An individual farm may be inconsequential. But when seven adjacent commercial developments are being operated a far more significant fragmentation of shoreline habitat and use occurs. When seven adjacent operations are taking place, run by separate companies with different planting rotations, a far more continuous pattern of disruption will occur, day and night. When seven adjacent farms are allowed to be permitted there is little to prevent future applicants from pointing to those approved permits in support of theirs.
Wilson Point, Harstine Island
Cumulative impacts from corporate shellfish farming do matter, they are occurring, and they are growing. Nothing in the SEPA approval for these farms considered adjacent farms being operated simultaneously. While the hearing has combined 3 of the 5 proposed farms, there is nothing to indicate simultaneous operation of seven adjacent farms has been considered. The Examiner has the discretion to look at the broader picture and determine whether greater analysis of cumulative impacts is required. It should be.
November 14, at 4PM Thurston County Courthouse Building One, Room 280 Before Thurston County Commissioners
Taylor Shellfish will appeal the mussel farm permit denial before the Thurston County Commissioners Wednesday, November 14. When Taylor Shellfish was asked to provide additional information to the Hearing Examiner, Mr. Thomas Bjorgen, to address cumulative impacts, Taylor instead asked Mr. Bjorgen to deny the permit, which he did. [click here for mussel farm documents]
Now, Taylor has appealed the denial they requested to the County Commissioners. It will be a public hearing, but no new evidence nor public testimony will be allowed. At the hearing the County Commissioners will be asked to consider the legal arguments supporting Taylor's position, the Hearing Examiner, and APHETI (Association for the Protection of Hammersely, Eld and Totten Inlets). APHETI's attorney will testify in support of the decision to deny the permit.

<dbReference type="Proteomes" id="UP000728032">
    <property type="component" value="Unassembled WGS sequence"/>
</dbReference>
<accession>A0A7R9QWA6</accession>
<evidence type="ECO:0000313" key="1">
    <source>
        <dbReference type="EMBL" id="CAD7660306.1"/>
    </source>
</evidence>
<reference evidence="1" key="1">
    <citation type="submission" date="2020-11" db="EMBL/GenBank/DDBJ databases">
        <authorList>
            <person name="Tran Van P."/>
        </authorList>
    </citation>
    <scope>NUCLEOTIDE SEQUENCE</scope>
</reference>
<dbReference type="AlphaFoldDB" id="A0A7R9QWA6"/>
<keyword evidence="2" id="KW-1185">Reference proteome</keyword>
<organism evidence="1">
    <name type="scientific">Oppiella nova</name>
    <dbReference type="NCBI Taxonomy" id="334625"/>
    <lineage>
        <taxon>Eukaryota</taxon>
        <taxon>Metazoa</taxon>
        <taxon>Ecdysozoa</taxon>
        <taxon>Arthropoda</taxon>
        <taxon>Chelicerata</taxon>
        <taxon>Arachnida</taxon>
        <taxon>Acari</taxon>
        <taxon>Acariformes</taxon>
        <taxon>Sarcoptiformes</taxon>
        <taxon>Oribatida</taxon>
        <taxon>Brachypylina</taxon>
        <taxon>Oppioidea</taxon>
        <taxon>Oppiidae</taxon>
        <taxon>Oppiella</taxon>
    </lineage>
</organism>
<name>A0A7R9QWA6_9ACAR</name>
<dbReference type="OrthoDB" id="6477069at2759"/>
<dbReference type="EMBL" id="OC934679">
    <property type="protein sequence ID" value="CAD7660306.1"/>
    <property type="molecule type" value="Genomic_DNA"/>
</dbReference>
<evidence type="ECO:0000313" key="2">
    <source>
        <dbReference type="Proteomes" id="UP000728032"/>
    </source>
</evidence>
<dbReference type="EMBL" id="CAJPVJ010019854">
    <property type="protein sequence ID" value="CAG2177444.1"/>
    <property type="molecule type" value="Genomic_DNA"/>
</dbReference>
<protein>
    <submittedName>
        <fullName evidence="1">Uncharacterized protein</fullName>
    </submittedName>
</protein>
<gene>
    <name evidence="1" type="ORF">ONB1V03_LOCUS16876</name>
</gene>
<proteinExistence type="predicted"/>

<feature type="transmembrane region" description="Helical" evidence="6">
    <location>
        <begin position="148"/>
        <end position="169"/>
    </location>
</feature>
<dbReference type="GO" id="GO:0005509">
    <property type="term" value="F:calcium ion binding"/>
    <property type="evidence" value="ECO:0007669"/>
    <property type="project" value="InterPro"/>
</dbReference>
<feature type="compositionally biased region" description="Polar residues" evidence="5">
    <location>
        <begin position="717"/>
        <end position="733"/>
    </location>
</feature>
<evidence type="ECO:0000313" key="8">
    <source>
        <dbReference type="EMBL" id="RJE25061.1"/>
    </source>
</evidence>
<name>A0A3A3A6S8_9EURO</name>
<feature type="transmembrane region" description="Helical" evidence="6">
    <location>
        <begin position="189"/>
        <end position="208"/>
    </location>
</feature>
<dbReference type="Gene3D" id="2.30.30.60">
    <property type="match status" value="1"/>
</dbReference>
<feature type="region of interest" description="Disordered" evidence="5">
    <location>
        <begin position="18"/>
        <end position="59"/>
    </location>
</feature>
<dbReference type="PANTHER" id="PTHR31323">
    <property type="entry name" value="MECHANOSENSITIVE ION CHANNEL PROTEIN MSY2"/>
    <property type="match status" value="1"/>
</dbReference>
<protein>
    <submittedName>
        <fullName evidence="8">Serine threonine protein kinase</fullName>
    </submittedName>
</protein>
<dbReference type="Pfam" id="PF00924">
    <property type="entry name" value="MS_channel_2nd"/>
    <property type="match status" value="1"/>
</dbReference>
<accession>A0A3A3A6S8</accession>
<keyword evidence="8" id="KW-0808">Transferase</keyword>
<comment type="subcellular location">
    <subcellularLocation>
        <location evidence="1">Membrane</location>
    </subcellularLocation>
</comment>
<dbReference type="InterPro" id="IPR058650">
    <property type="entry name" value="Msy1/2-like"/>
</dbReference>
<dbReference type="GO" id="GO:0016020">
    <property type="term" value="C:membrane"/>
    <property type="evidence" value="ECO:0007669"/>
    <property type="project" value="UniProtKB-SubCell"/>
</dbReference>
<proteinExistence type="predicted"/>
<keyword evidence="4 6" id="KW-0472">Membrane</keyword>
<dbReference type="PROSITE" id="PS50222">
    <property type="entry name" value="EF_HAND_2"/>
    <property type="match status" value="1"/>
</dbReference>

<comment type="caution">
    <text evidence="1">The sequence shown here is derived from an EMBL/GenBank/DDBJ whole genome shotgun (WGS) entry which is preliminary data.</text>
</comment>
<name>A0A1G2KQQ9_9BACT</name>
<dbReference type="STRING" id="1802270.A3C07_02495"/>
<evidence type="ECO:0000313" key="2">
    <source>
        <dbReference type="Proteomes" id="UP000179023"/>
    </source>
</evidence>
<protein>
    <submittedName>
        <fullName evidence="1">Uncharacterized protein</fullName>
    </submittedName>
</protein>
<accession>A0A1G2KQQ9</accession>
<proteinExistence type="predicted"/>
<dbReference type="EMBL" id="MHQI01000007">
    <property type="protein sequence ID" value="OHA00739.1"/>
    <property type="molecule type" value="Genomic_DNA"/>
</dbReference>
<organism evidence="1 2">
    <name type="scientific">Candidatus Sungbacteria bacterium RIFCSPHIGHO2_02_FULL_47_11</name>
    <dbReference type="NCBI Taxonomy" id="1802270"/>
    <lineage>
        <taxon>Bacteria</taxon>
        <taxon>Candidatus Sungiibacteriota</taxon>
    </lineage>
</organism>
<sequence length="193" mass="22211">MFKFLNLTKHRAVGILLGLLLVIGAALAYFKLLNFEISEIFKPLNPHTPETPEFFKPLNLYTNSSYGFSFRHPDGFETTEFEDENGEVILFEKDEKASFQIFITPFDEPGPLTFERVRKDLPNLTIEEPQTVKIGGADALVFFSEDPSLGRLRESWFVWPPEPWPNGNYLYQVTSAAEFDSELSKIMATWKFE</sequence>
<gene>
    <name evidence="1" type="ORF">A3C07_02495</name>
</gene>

Taylor's primary concern, and why they asked the Examiner to deny the permit, is their fear of what an analysis of cumulative impacts from expanding commercial shellfish operations will show. They should be concerned.
*Brad Warren is with Sustainable Fisheries Partnership
who, with Bill Dewey of Taylor Shellfish, helped to
create the "Blue Ribbon Panel" on Ocean Acidification.
On November 27, Governor Gregoire's Blue Ribbon Panel on Ocean Acidification (OA) will release recommendations on what Washington should do about OA. OA was brought to the Governor's awareness by the shellfish industry's Bill Dewey with Taylor Shellfish, and Brad Warren with Sustainable Fisheries Partnership. Taylor Shellfish had been experiencing hatchery failures in producing the non-native/genetically modified triploid Pacific oyster. Brad Warren had been trying since the mid-2000's to make people aware of CO2's link to OA and, initially, its impact on the salmon industry. Oyster hatchery failures is now the conduit being used by Mr. Warren to build awareness of CO2 emissions and OA. [click here for one of Mr. Warren's first presentations].
What will the perception of the public be when the panel releases its recommendations? A truly meaningful "attack" on Godzilla or something far less? [click here]
At a meeting on OA in 2011, Norm Sims called for "actionable advice" agencies could take. Three weeks later, Mr. Dewey and Mr. Warren were able to convince Governor Gregoire OA should be made part of her "Shellfish Initiative." [hear Mr. Warren's presentation on meeting with Bill Dewey]. The "Blue Ribbon Panel" on Ocean Acidification was created and made part of the Washington Shellfish Initiative, announced in December of 2011. Its task: to create "actionable advice" on which government agencies could act to address OA, tied directly CO2 emissions, and in turn climate change. [read Charter here]
Hurricane Sandy, October 29
November 27 those recommendations will be issued. At hand is the opportunity for the panel to present actions which are truly meaningful, locally, nationally and internationally. Many people are watching. Ocean Acidification and its cause - elevated levels of CO2 emissions - is real. Tied directly to it is climate change, its effect most recently seen on the east coast.